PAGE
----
“It’s been a little hard to let it absorb and soak in. I’m so used to myself as somebody who will never really make it. I’ve spent my life working on the margins, and I’ve gotten used to that. So this is weird. I don’t know how to explain it.”
Linda Spalding is on the phone from Petaluma, California, a town sixty kilometres north of San Francisco. She says she loves her annual visit there during winters, and that she’d planned this particular trip before her big win of this year’s Governor General’s Literary Award for fiction. Petaluma is now providing a richly deserved break from a whirlwind of readings, interviews, and general attention for her novel, The Purchase.
“The margins is all I’ve known,” she continues. “I’m a bit old to change my way of thinking about myself. But I’m trying. I’m swearing that I’m going to become a diva any minute.”
From what I can tell during our conversation, the sixty-nine-year-old Spalding has a pretty remote chance of becoming a diva. I soon learn that while she’s grateful for the accolades, she has a healthy perspective on major literary awards and what they mean for Canada’s writers.
“Certainly in the short run, it’s going to change things a little bit. People are really responding, which is fantastic,” she says.
Spalding understands intimately the pressure Canadian writers put on themselves to win prizes, seeing it both in herself and her writer friends. (Not to mention her husband is Michael Ondaatje, who is no stranger to literary accolades.) She notes that the burden here far outweighs that of our southern counterparts, simply because of the vast difference in market scale. The all-caps LITERARY AWARD is a one-in-a-million chance for American writers, and while Canadians may have an easier time collecting individual honours, they’re much harder on themselves as a result.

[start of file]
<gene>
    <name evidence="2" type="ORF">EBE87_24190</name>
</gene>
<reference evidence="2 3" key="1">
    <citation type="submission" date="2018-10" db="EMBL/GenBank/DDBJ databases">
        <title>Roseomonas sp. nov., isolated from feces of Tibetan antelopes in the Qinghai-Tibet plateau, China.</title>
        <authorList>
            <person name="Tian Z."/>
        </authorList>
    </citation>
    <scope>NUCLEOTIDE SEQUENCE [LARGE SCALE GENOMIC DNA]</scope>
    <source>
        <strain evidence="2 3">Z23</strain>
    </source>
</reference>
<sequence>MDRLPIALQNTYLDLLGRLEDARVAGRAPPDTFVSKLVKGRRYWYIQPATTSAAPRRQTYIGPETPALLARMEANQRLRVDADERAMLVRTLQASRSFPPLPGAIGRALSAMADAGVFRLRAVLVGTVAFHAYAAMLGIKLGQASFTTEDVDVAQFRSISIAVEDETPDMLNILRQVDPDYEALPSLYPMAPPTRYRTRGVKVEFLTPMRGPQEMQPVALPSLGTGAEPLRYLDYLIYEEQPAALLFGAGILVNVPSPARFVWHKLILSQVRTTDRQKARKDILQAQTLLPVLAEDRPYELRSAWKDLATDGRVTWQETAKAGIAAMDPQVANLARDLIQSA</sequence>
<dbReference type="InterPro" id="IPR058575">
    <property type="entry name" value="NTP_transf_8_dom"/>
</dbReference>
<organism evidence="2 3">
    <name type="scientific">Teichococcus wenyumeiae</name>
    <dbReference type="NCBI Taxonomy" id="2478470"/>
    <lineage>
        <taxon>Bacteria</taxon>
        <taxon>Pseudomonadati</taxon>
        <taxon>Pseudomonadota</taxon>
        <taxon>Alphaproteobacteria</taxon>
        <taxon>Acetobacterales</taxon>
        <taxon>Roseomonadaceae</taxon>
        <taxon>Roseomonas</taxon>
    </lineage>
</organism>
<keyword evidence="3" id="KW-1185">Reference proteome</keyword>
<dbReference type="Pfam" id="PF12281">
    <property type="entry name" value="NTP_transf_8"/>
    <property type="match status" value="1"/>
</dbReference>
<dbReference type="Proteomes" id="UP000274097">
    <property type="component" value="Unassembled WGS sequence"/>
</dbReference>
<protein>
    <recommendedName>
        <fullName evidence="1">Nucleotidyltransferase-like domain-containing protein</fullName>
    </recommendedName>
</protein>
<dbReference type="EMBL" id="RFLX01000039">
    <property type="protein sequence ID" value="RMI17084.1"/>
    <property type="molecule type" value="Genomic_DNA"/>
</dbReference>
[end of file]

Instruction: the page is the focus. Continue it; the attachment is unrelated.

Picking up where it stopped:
“I’ve always said, perhaps unwisely, that there’s a certain toxic effect to prizes. In Canada, they seem to be enormously important. They seem to be a big factor in terms of what people buy and what people think. We have such a small pool of writers, and if you write a book every four or five years, and you don’t get at least nominated for that book, then you feel desolate.”
Born in Tepoka, Kansas, Spalding transplanted to Canada in the early eighties. She came to the literary community when she was, as she puts it, “given” Toronto’s Brick Magazine, a publication that she has worked with ever since. “I feel very Canadian, but I think my brain is pretty American,” Spalding says. “When you move somewhere when you’re forty, you’ve [already] been formed.” Though she had written in the United States, Brick was her first experience with small and independent press, and provided her the support system to strive for publication.
The Purchase is Spalding’s fourth fictional effort since landing north of the border. (She has also published three earlier novels and two acclaimed works of non-fiction.) It is a visually rich yet sparsely told story of Daniel Dickinson, a man mourning the death of his wife. Daniel is rejected by his devout Quaker community after, in an act of misguided responsibility, his hasty marriage to his fifteen-year-old orphaned servant girl. With his new, naïve bride and four children in tow, he sets off on the harrowing journey to the southern edge of the Virginia frontier, where his faith and morality will be further tested. There, the firm abolitionist becomes the unexpected owner of a young slave named Onesimus, and the boy’s unforeseen place in Daniel’s life inevitably leads to a tragedy that haunts the family through generations.